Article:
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Why We Need Assessments Worth Teaching With

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At first glance, it was déjà vu all over again as New York's big test score drops were announced. The latest school "reform" quick fix, Common Core's "test worth teaching to" also failed to produce a miracle. The difference is that today's accountability hawks now must defend disappointing student performance reports. They can no longer celebrate the news about failing traditional public schools.

Common Core testing first followed the same basic path as No Child Left Behind. A bunch of non-educators proclaimed that our schools are broken. They mandated utopian test score targets and choreographed years of headlines about "Failing Schools"! They attributed low test scores to "Excuses" by teachers, not poverty, and claimed that testing would create "High Expectations!" and "transformative" change.

In 2001, some blood-in-their-eye supporters of NCLB welcomed the law's metrics that called for 100 percent proficiency by 2014. Those impossible targets were another weapon for proving that public education was beyond fixing.

The unobtainable goals guaranteed an endless series of exposes about schools failing to measure up.

Other impatient idealists, who now tend to support Common Core, had once placed their hopes in standards-based education. With NCLB, they shifted gears and tried to use bubble-in mandates as a cheap fix for high-poverty schools. The more idealistic advocates of Big Data denied that this would require massive investments new dollars to reverse "the benign racism of low expectations." They also denied that data-driven accountability would encourage teach-to-the-test educational malpractice.

But, as David Berliner and Sharon Nichols have long explained:

Only people who have no contact with children could write legislation demanding that every child reach a high level of performance in three subjects, thereby denying that individual differences exist. Only those same people could also believe that all children would reach high levels of proficiency at precisely the same rate of speed.

My experience was consistent with Berliner's and Nichols' prediction that setting unreachable targets would produce negative unintended consequences. Back then, my inner-city high school was not nearly as challenged as it would become after a decade of curriculum narrowing and worksheet-driven basic skills instruction was imposed on us. Our faculty, for instance, was just as good as that of a neighboring magnet school. But, NCLB metrics required us to improve at precisely ten times the rate as that high-performing school.

Was it any surprise that priority No. 1 for school systems was making sure that the patient did not die on their operating tables? Under-the-gun districts demanded excessive test prep and basic skills instruction and, predictably, the lowest-performing schools suffered the most damage.

Similarly, last week's outcomes were not as awful in New York City where leaders had invested their political capital and $233 million into a three-year process of preparing for Common Core instruction. That probably explains why NYC's English (ELA) scores only dropped by 50 percent from a 47 percent to a 27 percent pass rate. But, the Hispanic and black achievement gaps worsened. Among special education students and English Language Learners, the drops ranged from 64 percent to 72 percent.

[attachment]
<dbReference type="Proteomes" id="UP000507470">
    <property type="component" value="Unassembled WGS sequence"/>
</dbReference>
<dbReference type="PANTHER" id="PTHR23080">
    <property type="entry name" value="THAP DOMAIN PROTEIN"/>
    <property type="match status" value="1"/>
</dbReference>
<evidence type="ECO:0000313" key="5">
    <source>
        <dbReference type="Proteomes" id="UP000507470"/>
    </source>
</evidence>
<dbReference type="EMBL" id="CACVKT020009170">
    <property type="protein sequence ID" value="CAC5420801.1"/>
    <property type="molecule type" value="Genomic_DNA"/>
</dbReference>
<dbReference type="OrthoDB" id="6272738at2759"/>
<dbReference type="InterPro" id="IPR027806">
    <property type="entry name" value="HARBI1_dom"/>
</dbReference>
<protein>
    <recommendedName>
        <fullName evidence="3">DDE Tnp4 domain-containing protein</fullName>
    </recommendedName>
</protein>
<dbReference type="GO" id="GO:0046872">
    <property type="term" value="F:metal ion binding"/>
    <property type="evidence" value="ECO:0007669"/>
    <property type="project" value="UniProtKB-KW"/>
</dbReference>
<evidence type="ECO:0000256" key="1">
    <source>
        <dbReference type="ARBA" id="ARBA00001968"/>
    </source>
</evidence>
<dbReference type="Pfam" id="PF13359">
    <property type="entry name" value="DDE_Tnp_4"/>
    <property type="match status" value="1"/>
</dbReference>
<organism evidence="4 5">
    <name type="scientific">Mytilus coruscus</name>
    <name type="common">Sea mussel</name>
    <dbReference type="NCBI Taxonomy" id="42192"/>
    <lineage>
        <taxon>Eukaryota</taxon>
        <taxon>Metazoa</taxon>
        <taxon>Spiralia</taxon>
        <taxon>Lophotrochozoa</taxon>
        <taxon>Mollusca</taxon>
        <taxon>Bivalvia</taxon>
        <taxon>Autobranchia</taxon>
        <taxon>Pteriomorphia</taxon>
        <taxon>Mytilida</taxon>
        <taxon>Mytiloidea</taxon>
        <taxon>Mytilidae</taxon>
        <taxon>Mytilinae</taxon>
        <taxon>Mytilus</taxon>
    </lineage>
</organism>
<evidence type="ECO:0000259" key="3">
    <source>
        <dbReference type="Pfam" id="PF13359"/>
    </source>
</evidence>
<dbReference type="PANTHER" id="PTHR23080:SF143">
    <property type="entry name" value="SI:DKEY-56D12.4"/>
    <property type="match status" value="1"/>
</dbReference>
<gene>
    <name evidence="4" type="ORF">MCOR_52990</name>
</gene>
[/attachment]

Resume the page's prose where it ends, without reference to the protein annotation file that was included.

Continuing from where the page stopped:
In less favored, lower-income districts and schools, which haven't had the time or resources to shift to Common Core instruction, a timely transition to the new tests was just as impossible as NCLB targets. Only 5.4 percent of Rochester students passed the ELA, while 8.7 percent of Syracuse students and 11.5 percent of Buffalo students passed.

If we choose to, teachers now have an opportunity to fight fire with fire and showcase a series of failing "No Excuses!" schools. For years, high-performing charters that supposedly served the "same students" have been thrown in our faces. As Gary Rubenstein reports, NYC charters dropped more than NYC's traditional public schools. Pass rates for Democracy Prep Harlem Charter dropped from 84 percent to 13 percent, while KIPP Amp dropped from 79 percent to 9 percent in 2013.

Rubenstein is correct in concluding, "The reformer narrative just blew up." I hope teachers do not have to respond in kind, however, and showcase a new series of headlines proclaiming back to them, "You're busted!"

Hopefully, reformers will realize that regardless of whether you are setting 12-year testing goals or giving a fancy new test, it is not a good idea the set almost everyone up for failure. Perhaps, they will now acknowledge that a decade of pressuring schools to impose educational malpractice has backfired.

The magical thinking known as data-driven accountability won't turn our schools around. You don't make a cow heavier by weighing it. We must replace the idea that testing can drive miraculous improvement. The futile quest for "a test worth teaching to" must be replaced by diagnostic assessments worth teaching with.

Yes, poor children of color should and can meet the same high expectations as affluent kids. We can close the achievement gap, and higher standards are a part of the solution. We must close the "Opportunity Gap," however, before higher standards will produce real improvements. We can start making real progress when the theorists stop squandering so much of our energy and resources on silver bullets like NCLB and Common Core testing. Let's just hope that the N.Y. experience prompts some reality-based reflections by school "reformers."